Orlaine is a Wisconsin native with a BS in Secondary Education from UW-Milwaukee, 1969, and MS in Counseling and Guidance from UW-Madison, 1973. Living in Indiana for 4 years, she worked in a group home for adolescent girls in roles of school liaison and vocational counselor, younger girl house supervisor and assistant director. Returning to Fond du Lac, WI. in 1977 she became director of an AODA prevention/intervention nonprofit for adolescents for 4 years and then as a drug and alcohol counselor for 16 years. Moving to Door County Orlaine worked part-time for HELP as the Older Adult Advocate primarily focusing on prevention. Orlaine enjoys being a Director of a Duplicate Bridge game and also teaches the game. Currently, she is a bi-monthly contributor to the “In Search of Civility” column in the Peninsula Pulse newspaper.
"My last year at HELP I was working on eliminating Non Violent language when I went to a Civility training. I had seen how harmful violent language was on relationships as well as all other aspects of life. It is critical that the majority, if not all our communication, is civil in order for each individual to flourish."
- Orlaine Gabert
Susan McAninch spent the early part of her career life in nursing, focusing on the hospice movement of the early 1980s, and then staying on as a hospice care coordinator for a total of 20 years in the hospice field. Her interest in human behavior led her to graduate school for a masters of social work degree, followed by a 16 year career as a psychotherapist. Susan and her husband, Jim, lived in Illinois for 33 years, where they raised their four children. Living in Door County since 2000, they are happy to be the destination location for those children, now grown, and for their grandchildren. Professional writing has been a thread through the years, including an award-winning co-authored guide for patients and families about pain control and articles about the joys and burdens of care giving. Susan authored a monthly “Dear Abby” advice column that was translated for a foreign magazine. Currently, she is a bi-monthly contributor to the “In Search of Civility” column in the Peninsula Pulse newspaper.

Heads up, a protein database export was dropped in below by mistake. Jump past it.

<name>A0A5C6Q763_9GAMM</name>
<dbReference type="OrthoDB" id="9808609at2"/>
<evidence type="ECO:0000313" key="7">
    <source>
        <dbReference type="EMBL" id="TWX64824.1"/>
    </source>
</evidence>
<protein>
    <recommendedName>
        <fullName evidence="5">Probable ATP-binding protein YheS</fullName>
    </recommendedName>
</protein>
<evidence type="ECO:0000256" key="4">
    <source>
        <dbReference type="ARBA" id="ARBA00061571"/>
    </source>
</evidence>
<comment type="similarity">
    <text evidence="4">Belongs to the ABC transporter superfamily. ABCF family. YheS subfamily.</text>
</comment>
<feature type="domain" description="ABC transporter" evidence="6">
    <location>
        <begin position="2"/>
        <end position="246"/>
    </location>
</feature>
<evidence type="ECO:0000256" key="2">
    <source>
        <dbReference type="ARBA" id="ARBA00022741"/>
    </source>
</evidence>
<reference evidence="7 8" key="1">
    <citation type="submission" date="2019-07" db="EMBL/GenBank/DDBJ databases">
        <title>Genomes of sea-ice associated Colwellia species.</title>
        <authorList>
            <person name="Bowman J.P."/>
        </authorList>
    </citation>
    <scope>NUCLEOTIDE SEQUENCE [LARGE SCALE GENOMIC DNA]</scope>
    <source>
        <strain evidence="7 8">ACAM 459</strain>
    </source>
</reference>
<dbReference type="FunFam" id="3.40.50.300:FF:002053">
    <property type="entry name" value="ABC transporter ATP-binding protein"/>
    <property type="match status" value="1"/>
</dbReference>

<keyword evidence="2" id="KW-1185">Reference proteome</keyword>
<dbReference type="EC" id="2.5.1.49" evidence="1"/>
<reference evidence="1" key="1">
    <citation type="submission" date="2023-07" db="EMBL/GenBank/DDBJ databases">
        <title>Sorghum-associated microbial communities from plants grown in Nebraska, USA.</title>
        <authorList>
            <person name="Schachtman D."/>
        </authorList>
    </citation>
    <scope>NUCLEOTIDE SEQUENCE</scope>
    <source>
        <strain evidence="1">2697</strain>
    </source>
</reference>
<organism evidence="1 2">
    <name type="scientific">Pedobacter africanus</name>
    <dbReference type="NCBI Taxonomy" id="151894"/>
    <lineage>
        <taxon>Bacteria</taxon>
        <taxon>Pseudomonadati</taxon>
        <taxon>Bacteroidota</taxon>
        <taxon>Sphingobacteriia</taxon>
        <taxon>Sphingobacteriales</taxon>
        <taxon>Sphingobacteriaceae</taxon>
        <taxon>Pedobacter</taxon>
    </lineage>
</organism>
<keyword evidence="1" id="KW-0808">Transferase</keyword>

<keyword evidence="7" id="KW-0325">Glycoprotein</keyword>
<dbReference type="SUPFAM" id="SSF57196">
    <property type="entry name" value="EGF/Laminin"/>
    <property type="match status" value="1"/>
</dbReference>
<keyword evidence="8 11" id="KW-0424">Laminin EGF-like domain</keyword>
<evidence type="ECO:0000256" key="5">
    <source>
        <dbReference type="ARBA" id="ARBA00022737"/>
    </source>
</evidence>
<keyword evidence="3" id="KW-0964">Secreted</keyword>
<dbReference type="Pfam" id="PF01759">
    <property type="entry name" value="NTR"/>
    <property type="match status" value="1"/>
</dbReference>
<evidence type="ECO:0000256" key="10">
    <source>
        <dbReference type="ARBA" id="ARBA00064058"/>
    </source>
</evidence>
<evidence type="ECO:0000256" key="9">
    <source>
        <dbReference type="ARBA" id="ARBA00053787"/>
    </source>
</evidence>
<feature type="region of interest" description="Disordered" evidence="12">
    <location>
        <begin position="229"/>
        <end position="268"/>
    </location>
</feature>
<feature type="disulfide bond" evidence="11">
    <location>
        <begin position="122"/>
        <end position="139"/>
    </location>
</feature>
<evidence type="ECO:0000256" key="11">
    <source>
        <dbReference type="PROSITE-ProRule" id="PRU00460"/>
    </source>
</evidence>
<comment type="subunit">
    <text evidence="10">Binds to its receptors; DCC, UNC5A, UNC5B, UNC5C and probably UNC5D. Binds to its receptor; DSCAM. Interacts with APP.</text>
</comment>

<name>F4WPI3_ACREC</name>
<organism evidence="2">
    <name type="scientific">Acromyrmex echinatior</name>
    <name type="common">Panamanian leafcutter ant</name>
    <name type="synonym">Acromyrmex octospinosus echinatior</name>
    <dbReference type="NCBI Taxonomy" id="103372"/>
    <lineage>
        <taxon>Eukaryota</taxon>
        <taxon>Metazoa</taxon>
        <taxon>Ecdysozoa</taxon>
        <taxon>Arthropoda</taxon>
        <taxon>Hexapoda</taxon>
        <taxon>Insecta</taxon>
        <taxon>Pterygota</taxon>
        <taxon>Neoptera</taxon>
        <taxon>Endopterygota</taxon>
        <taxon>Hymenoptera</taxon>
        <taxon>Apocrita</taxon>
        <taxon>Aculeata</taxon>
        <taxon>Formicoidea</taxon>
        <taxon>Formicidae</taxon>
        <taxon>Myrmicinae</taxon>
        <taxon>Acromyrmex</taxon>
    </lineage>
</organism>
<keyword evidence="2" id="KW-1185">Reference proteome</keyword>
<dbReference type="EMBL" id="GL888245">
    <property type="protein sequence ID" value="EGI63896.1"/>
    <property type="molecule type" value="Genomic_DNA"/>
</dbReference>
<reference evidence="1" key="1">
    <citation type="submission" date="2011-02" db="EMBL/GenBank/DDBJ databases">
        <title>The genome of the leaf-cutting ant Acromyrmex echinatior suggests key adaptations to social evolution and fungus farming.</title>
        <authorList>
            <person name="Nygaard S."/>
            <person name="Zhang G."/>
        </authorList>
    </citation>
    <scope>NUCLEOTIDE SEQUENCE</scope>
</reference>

“I consider civility to be the space between us. Visualizing that space is a reminder for me that I have a choice in how to fill it. I choose civility.”
- Susan McAninch
Shirley Senarighi was raised on a farm in northern Minnesota. After a few years working in the juvenile justice system and finishing an M.A. in Educational Psychology she began a career in the public schools of Wisconsin, first as a guidance counselor
and later as an elementary principal. She and her husband Rudy have resided in Door County since 1978. They always intended to return to Minnesota in retirement,
but they fell in love with beautiful Door County.
Besides the Door County Civility Project, Shirley has been active with the League of Women Voters of Door County, PFLAG Door County, the Door County Non-Profit Group, American Red cross, and Hope UCC.